Matthew 6:25-34 – “Therefore I tell you, do not be anxious about your life, what you will eat – that takes money – or what you will drink – that takes money – nor about your body – to take care of it – what you will put on – don’t worry about clothes. Is not life more than food, and the body more than clothing? Look at the birds of the air: they neither sow nor reap nor gather into barns, and yet your heavenly Father feeds them. Are you not of more value than they? And which of you by being anxious can add a single hour to his span of life? And why are you anxious about clothing? Consider the lilies of the field, how they grow: they neither toil nor spin – they don’t have to make their own clothes – yet I tell you, even Solomon in all his glory was not arrayed like one of these. But if God so clothes the grass of the field, which today is alive and tomorrow is thrown into the oven, will he not much more clothe you, O you of little faith? Therefore do not be anxious, saying, ‘What shall we eat?’ or ‘What shall we drink?’ or ‘What shall we wear?’ For the Gentiles – now who are the Gentiles? Well, back then, they were people who weren’t Jews, but today, Gentiles are non-believers. For the Gentiles seek after all these things, and your heavenly Father knows that you need them all. But seek first the kingdom of God and his righteousness, and all these things will be added to you. Therefore do not be anxious about tomorrow, for tomorrow will be anxious for itself. Sufficient for the day is its own trouble.”
So Jesus is happy if He got enough food to eat today, and was wearing clothes today, and He didn’t worry about tomorrow, because He believed God was going to take care of Him.
Here’s another thing that Paul said about it in 1 Timothy 6, beginning verse 6:
1 Timothy 6:6 – But godliness with contentment is great gain. So that would be anxiety free, right? Content with what we have. For we brought nothing into the world, and we cannot take anything out of the world. But if we have food and clothing, with these we will be content. Paul said he’d learned how to be abased – how to have very little – and how to abound – how to have a lot. He was a highly educated man, who probably made a fair amount of money in his work on the Sanhedrin. But he also had been persecuted, and stood before wild beasts at Ephesus, suffered terrible depravity because a lot of the people in the church weren’t willing to support him. So work hard, make a living, don’t burden others, don’t worry about it. God’s going to take care of us.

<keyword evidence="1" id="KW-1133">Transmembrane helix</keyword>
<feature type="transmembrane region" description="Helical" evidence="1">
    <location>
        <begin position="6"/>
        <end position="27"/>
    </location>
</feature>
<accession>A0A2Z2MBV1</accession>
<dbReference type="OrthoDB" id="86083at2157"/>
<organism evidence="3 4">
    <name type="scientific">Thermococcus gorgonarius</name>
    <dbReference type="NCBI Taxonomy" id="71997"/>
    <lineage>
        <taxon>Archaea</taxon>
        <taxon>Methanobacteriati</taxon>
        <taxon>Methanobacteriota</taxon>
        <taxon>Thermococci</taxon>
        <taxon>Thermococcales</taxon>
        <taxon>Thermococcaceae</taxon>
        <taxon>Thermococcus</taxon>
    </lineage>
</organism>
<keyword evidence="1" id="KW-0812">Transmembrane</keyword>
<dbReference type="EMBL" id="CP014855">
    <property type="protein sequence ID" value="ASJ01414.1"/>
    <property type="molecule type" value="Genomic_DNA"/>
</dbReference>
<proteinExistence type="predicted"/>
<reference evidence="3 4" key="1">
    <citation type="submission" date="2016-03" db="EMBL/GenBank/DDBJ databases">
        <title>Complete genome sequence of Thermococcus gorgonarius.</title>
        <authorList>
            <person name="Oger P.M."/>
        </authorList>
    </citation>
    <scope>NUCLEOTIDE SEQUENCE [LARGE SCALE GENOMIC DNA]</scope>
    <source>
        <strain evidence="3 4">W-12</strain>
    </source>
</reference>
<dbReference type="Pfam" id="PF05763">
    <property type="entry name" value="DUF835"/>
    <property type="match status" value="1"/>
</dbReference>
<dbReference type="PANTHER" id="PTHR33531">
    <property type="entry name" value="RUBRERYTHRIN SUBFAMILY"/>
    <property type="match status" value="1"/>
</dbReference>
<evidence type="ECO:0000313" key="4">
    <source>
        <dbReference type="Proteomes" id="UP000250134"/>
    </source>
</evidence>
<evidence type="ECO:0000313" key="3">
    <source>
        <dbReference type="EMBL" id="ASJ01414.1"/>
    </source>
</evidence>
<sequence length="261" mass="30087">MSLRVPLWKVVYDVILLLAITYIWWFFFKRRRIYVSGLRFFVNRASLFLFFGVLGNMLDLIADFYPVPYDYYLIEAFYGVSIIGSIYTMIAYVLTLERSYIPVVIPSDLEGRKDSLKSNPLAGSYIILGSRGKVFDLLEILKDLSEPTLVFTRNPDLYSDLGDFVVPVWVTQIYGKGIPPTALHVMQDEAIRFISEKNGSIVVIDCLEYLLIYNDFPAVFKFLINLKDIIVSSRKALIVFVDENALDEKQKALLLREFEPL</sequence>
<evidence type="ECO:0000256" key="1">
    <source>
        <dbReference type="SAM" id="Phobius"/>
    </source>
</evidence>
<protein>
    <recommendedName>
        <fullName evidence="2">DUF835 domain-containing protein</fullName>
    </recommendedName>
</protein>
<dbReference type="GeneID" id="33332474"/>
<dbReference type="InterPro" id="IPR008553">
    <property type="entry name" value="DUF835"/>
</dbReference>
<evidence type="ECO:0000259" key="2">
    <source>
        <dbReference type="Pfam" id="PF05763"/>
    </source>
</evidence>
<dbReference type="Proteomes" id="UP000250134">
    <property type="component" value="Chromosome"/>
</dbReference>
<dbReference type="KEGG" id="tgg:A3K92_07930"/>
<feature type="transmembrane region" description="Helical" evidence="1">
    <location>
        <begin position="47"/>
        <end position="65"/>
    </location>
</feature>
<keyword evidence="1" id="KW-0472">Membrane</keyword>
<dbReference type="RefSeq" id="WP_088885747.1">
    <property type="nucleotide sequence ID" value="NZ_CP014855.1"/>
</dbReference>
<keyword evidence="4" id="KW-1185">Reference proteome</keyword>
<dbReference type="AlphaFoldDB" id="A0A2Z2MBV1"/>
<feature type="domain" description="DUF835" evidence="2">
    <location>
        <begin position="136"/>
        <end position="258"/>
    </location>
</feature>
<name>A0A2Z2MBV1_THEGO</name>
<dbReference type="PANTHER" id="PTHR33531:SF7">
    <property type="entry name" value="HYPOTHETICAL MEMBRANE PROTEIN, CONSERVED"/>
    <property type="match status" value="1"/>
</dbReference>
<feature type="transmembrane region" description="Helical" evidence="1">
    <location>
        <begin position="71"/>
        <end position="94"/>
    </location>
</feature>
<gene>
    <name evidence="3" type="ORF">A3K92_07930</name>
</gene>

I had a client once, who was bitter about his life. He said everything had gone down to nothing. And he was bitter toward God. He rode Job’s horse all the time. But I started noticing things about him, as I got to know him a little better. He drove a nice new car to his session. He had decent clothing. He had a place to live. He had a job. He had enough to eat. He was healthy. He had at least one person that cared about him – his pastor – because I met him once. And yet, to hear this guy tell it, he was cursed. He told me once that he hated it when his pastor would tell him to have faith. It made him angry to hear that. He knew God does not keep His promises. Anything anyone would say, to try to encourage him, only made him more angry. So he’d worked himself into that position, where nothing could be done to help him – because he hated to hear all the things that he needed to do be a happy person.
We think about Jesus when He was on earth. He didn’t seem to have a job, other than walking around talking to crowds, and He seemed really relaxed and mellow and mild. And there’s the picture of Him and His disciples in a boat out on the Sea of Galilee in a fierce storm. Those guys were all experienced sailors – not Jesus, but the disciples. They were fishermen. And they were panicking. What was Jesus doing? Well, He was asleep in the bow of the boat. He seemed to be able to walk on water without effort. He could feed 5,000 people with a couple of fish and a couple of loaves of bread. Everything was great. God even resurrected Him from the dead! So what do you know?
Do you have faith that God’s going to resurrect you from the dead? Why is it, then, we worry about stuff like clothing and food? Which is harder for God? Well, neither one of them are harder at all, but it’s more of a miracle, we think, to be resurrected.
I heard a song a long time ago that I try to remember – Don’t Worry, Be Happy. It’s a real mellow song. Bobby McFerrin, after he made that one hit – I guess he was a one-hit wonder – very able musician – he spent his life, I heard much later, teaching children about music.
I had a really interesting experience last fall. I went camping with my brother up in Wyoming. It was after the season. The campground was shut down, which means you could camp there for free – the gates were still open. We were there, and this guy drove in one day with an old Saturn. Remember them? And he was pulling a tiny, two-wheel trailer. I learned later that trailer weighed about 250 pounds – very light weight. We watched him set up his camp. He lifted up the top of his trailer from the rear, and then pulled up another folding side from the front, to form a steep roof from the two sides. It looked a lot like a teepee on wheels. He had a little old dog with him. After he’d had time to set up, we went over to check him out and say, “Hi.” His trailer was just big enough to sleep in, yet he could stand up to get dressed. We learned that years ago – he was probably a little younger than we were, but not much – he had been disabled by a traumatic brain injury. He couldn’t focus that well anymore. His wife left him when his construction business dried up, and he lived in a tiny house in Wisconsin that was very small. I think he said it was 15 by 15 – very small. There was one room and a bathroom – and he had built this home himself. He had no payments – hardly any taxes. It was easy to heat. He told me all his clothes came from thrift shops, but he looked as well equipped as did for hiking and camping. He had no money but Social Security – no income – yet he was, by his own thrift, able to extend out so that he could drive anywhere he wanted every summer. And that’s what he did. He spent about four months every year on the road. He had very little, yet he appeared to be very happy. He loved people and travel. He was very fun to talk to. He told us he had a son in Florida, whom he would visit every summer. And during the winter in Wisconsin, he worked in a homeless shelter, as a volunteer, fixing things that were broken and rebuilding the facility. So this man would be the opposite of somebody that was materialistic. Contrary to what the materialistic think, money does not make people happy.